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       postmap /etc/postfix/access

       postmap -q "string" /etc/postfix/access

       postmap -q - /etc/postfix/access <inputfile


       The  optional access table directs the Postfix SMTP server
       to selectively  reject  or  accept  mail.  Access  can  be
       allowed  or  denied for specific host names, domain names,
       networks, host network addresses or mail addresses.

       Normally, the access table is specified  as  a  text  file
       that  serves  as  input  to  the  postmap(1) command.  The
       result, an indexed file in dbm or db format, is  used  for
       fast  searching  by  the  mail system. Execute the command
       postmap  /etc/postfix/access  in  order  to  rebuild   the
       indexed file after changing the access table.

       When  the  table  is provided via other means such as NIS,
       LDAP or SQL, the same lookups are  done  as  for  ordinary
       indexed files.

       Alternatively,  the  table  can  be provided as a regular-
       expression map where patterns are given as regular expres­
       sions.  In  that  case, the lookups are done in a slightly
       different way as described below.


       The input format for the postmap(1) command is as follows:

       pattern action
              When pattern matches a mail address, domain or host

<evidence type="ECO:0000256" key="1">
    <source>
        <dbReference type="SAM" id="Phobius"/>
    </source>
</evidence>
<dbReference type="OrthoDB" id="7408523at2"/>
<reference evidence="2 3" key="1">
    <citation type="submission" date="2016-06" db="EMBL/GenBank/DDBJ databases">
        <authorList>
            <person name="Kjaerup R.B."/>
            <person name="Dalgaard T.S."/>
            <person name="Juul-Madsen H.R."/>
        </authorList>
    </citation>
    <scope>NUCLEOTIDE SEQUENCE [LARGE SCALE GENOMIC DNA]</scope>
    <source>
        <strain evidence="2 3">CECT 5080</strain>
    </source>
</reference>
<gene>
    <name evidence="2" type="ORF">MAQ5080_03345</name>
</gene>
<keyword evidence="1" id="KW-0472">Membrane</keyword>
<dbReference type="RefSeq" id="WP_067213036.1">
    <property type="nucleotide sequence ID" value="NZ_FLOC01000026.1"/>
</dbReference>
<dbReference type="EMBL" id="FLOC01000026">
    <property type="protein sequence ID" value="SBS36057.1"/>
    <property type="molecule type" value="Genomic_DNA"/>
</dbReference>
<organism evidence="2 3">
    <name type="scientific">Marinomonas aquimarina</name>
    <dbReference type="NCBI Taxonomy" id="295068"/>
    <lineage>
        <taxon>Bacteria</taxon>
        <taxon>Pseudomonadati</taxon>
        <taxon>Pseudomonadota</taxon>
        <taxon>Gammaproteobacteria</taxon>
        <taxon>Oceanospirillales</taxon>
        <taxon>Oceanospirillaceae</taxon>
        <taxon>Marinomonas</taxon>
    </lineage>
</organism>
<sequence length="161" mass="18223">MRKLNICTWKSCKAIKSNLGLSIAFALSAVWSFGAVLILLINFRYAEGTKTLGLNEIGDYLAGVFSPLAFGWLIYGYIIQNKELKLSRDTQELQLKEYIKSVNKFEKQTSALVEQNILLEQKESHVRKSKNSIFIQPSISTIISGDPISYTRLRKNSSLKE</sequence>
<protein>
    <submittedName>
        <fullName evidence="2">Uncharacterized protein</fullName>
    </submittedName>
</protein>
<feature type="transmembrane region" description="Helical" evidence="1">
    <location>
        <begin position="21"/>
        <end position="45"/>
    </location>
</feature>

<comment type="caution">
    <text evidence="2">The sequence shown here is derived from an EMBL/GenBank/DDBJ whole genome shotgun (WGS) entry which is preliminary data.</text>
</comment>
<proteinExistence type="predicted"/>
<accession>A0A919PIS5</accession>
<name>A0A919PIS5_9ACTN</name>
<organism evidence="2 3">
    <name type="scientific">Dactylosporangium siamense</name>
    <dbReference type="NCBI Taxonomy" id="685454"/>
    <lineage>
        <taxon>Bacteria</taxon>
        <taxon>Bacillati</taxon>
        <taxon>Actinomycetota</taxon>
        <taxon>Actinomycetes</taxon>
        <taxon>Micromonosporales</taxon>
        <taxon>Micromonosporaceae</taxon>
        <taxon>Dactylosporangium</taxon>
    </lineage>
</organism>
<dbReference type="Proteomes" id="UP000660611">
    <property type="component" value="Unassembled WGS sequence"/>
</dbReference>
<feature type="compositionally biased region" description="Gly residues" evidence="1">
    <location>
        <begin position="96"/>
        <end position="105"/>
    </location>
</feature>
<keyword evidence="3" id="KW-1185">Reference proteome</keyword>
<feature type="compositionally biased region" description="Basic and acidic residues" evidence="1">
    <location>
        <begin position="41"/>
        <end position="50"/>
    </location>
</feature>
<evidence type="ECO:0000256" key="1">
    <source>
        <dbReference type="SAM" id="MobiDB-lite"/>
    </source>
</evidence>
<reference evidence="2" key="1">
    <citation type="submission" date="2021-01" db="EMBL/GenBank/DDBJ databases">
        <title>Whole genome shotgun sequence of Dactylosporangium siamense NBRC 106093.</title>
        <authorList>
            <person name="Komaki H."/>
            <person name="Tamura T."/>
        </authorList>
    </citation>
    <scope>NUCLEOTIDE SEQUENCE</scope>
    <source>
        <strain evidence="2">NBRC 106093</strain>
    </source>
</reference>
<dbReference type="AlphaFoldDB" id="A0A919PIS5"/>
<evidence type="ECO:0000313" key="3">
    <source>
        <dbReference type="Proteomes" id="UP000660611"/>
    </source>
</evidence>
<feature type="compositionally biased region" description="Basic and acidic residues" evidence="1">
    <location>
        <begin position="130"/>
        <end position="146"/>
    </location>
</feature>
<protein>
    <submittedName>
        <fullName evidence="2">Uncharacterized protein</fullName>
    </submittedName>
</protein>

address, perform the corresponding action.

       blank lines and comments
              Empty lines and whitespace-only lines are  ignored,
              as  are  lines whose first non-whitespace character
              is a `#'.

       multi-line text
              A logical line starts with non-whitespace  text.  A
              line  that starts with whitespace continues a logi­
              cal line.


       With lookups from indexed files such as DB or DBM, or from
       networked  tables  such  as NIS, LDAP or SQL, patterns are
       tried in the order as listed below:


       Note:  lookup  of  the null sender address is not possible
       with some types of lookup table. By default, Postfix  uses
       <>  as  the  lookup  key  for such addresses. The value is
       specified with the smtpd_null_access_lookup_key  parameter
       in the Postfix main.cf file.


       When a mail address localpart contains the optional recip­
       ient delimiter (e.g., user+foo@domain), the  lookup  order
       becomes:  user+foo@domain, user@domain, domain, user+foo@,
       and user@.


       With lookups from indexed files such as DB or DBM, or from
       networked  tables  such as NIS, LDAP or SQL, the following
       lookup patterns are examined in the order as listed:

              Matches domain.tld.

              The pattern domain.tld also matches subdomains, but
              only when the string smtpd_access_maps is listed in
              the Postfix  parent_domain_matches_subdomains  con­
              figuration setting.  Otherwise, specify .domain.tld
              (note the initial dot) in  order  to  match  subdo­